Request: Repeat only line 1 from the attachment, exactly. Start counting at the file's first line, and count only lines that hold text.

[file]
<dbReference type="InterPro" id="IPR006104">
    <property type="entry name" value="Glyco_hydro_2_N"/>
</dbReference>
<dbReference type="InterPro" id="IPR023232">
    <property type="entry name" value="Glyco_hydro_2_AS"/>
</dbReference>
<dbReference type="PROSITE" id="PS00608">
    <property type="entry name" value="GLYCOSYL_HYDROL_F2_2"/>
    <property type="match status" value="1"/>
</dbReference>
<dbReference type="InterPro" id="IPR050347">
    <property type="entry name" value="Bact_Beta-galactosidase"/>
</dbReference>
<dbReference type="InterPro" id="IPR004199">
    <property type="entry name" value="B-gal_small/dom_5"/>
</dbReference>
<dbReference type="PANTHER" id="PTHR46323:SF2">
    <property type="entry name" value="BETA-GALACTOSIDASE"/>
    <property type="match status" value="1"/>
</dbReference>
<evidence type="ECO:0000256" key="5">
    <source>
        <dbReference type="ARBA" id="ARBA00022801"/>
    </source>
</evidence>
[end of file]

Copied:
<dbReference type="InterPro" id="IPR006104">